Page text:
These 3 benefits are wanted by all generations in the workforce

5/28/2024
 

When you have an age-diverse workforce, putting together benefits and policies that satisfy all employees is a tough task. But there are a few perks that each generation feels are essential.

Data from a recent Forbes Advisor survey showed many employees are unhappy at work: Gen Z and millennials are the least satisfied generations within the workforce, scoring a 5.2 and 4.6 out of 10, respectively. Baby boomers weren't feeling much better, coming in with a 5.6, and Gen X was the most content with a score of 6.6. Overall, less than 20% of respondents rated their job satisfaction at eight or higher. Research shows that benefits play a large role in worker contentment, so figuring out if there's a gap in offerings could be an important step to improving overall employee morale.

"We can see there's probably a difference between what employees are actually going to benefit from compared to what businesses are providing," says Madison Haggin, senior digital PR manager at Forbes Advisor. "There are some nuances emerging depending on what your workforce looks like, but [benefits like] mental health, flexibility and upskilling aren't just important to one subsection of employees, but throughout all age groups."


Here are three benefits that should be at the core of every company's offerings.

Flexibility
According to the Forbes Advisor survey, 79% of respondents said flexible work options is the most important benefit a company can offer. Sixty-four percent said flexible parental leave was crucial, with Gen Z (66%) and Gen X (65%) leading this category, while millennials placed a higher priority on flexible paid time off and vacation. Regardless of subcategory, the main thing employers can focus on for a successful flexibility policy is building trust among their workforce, says Haggin.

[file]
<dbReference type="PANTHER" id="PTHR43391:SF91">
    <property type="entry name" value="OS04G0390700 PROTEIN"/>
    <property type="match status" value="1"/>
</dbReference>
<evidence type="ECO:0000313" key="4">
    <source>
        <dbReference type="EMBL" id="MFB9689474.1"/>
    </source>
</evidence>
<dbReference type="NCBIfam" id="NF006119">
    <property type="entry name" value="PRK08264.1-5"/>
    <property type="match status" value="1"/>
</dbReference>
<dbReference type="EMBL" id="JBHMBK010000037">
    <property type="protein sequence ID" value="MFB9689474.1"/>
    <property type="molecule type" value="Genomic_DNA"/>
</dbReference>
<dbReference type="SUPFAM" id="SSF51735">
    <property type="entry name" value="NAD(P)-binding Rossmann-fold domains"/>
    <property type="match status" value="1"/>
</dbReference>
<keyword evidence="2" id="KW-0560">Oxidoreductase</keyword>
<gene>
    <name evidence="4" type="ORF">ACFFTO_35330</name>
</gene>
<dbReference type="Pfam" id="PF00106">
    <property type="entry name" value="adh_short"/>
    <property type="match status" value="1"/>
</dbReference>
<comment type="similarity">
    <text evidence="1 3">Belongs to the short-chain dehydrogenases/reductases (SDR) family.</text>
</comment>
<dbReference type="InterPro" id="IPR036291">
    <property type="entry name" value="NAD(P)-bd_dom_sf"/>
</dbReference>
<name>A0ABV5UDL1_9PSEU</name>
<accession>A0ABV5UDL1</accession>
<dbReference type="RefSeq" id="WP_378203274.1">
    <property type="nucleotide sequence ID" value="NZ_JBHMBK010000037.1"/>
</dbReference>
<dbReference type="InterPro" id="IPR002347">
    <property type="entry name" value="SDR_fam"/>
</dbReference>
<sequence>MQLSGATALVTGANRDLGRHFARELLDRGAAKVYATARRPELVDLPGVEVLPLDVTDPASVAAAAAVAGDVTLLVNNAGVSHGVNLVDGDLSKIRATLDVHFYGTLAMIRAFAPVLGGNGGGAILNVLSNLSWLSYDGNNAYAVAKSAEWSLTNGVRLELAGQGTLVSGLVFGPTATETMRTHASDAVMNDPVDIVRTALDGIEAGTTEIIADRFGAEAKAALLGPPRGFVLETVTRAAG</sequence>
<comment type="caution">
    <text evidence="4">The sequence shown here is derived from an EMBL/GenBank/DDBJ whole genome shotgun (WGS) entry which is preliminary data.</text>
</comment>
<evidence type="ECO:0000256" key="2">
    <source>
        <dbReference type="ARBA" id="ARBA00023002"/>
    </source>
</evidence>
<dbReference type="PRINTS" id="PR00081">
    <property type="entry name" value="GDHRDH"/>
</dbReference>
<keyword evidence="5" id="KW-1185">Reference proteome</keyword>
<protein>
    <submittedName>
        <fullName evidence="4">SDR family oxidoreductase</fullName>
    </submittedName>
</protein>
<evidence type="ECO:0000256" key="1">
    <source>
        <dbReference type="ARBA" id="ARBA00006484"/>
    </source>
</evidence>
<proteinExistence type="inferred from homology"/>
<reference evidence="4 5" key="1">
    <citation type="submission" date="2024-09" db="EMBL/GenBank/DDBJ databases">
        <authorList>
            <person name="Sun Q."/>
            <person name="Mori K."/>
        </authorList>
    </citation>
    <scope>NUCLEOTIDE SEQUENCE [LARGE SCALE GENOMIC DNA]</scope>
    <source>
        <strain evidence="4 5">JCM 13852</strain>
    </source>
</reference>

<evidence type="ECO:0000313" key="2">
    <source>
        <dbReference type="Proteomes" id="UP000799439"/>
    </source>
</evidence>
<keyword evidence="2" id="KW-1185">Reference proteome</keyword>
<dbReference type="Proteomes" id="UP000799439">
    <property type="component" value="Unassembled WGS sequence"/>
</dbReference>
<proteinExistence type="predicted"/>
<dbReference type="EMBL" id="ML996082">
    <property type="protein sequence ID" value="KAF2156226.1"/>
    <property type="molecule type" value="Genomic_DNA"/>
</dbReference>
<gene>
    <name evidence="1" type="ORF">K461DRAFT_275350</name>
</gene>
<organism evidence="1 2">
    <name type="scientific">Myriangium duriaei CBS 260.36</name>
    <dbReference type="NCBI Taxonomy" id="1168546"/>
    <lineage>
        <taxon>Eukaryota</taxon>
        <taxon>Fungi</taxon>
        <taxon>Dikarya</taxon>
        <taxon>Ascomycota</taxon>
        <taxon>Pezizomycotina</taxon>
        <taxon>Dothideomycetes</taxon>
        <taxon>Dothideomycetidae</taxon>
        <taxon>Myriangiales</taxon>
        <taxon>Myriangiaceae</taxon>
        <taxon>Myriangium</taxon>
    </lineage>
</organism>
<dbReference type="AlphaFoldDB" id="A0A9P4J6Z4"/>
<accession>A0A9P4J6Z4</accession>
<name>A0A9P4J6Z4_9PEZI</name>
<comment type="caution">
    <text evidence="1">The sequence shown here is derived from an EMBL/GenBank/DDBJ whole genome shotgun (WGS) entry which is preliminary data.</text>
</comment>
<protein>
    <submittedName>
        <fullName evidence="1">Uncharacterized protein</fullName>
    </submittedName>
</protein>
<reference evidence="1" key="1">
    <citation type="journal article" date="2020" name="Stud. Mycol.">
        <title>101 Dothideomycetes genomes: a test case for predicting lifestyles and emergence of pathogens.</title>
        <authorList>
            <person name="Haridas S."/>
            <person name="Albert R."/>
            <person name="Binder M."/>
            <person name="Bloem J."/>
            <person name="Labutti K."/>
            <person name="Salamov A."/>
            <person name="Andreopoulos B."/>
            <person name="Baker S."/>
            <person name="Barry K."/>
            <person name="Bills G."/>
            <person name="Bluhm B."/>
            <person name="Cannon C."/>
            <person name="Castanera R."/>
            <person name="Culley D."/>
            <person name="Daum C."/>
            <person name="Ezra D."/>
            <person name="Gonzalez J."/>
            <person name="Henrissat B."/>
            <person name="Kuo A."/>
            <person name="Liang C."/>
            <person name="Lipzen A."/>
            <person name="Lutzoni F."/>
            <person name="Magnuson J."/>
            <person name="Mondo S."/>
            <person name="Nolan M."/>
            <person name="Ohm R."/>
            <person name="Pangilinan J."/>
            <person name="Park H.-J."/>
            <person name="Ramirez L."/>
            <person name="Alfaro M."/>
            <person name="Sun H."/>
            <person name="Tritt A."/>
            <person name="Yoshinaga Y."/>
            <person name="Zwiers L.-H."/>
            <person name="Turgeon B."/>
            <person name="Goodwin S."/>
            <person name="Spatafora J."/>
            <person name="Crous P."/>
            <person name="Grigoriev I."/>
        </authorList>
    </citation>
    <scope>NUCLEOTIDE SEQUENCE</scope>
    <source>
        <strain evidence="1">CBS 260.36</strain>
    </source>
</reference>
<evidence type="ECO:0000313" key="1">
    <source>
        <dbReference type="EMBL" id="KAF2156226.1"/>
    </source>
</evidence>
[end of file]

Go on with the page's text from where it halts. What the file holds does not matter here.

"What we're really talking about here is businesses having the trust to say, here's your role, here's your job description, this is what we expect from you and now we trust you to go and get the work done," she says. "When companies are open to the idea of employees having family things they'd like to attend in the morning, or they want to be able to go to certain events that are in their personal life, it [helps people] not lose sight of why they're working."

Mental health
The survey showed insurance coverage was the most important aspect of mental health initiatives for all generations, with the exception of baby boomers, who placed a bigger emphasis on designated office mental wellness spaces, such as meditation rooms. Mental health workshops and a dedicated workplace counselor also ranked highly for Gen Z and millennials, as did access to mental health specialists such as therapists, counselors and psychiatrists.

"We spend a lot of time working, whether that's thinking about work or being at work, and it has a huge effect on our mental load and our mental health," Haggin says. "Businesses would benefit from doing the due diligence of figuring out what they can provide, and then asking their employees outright and getting their feedback and their buy-in to make sure that not only what they are providing will be used, but will be a part of the job satisfaction for their employees."

Upskilling
While the desire for professional development opportunities is no surprise among Gen Z and millennial employees, employers should also make sure they are offering these to Gen X and baby boomers within their workforce as well. The survey found that all generations place a high value on upskilling categories such as access to learning management systems, company-wide training from other departments and stipends for continued learning.

"Companies should request employee feedback to understand their upskilling needs," says Haggin. "For example, some employees hope to get on the management track while others prefer to grow as individual contributors. These feedback sessions can occur on a routine basis, whether quarterly or annually, and tailored programs can subsequently be created to address the upskilling goals of employees while balancing business needs."

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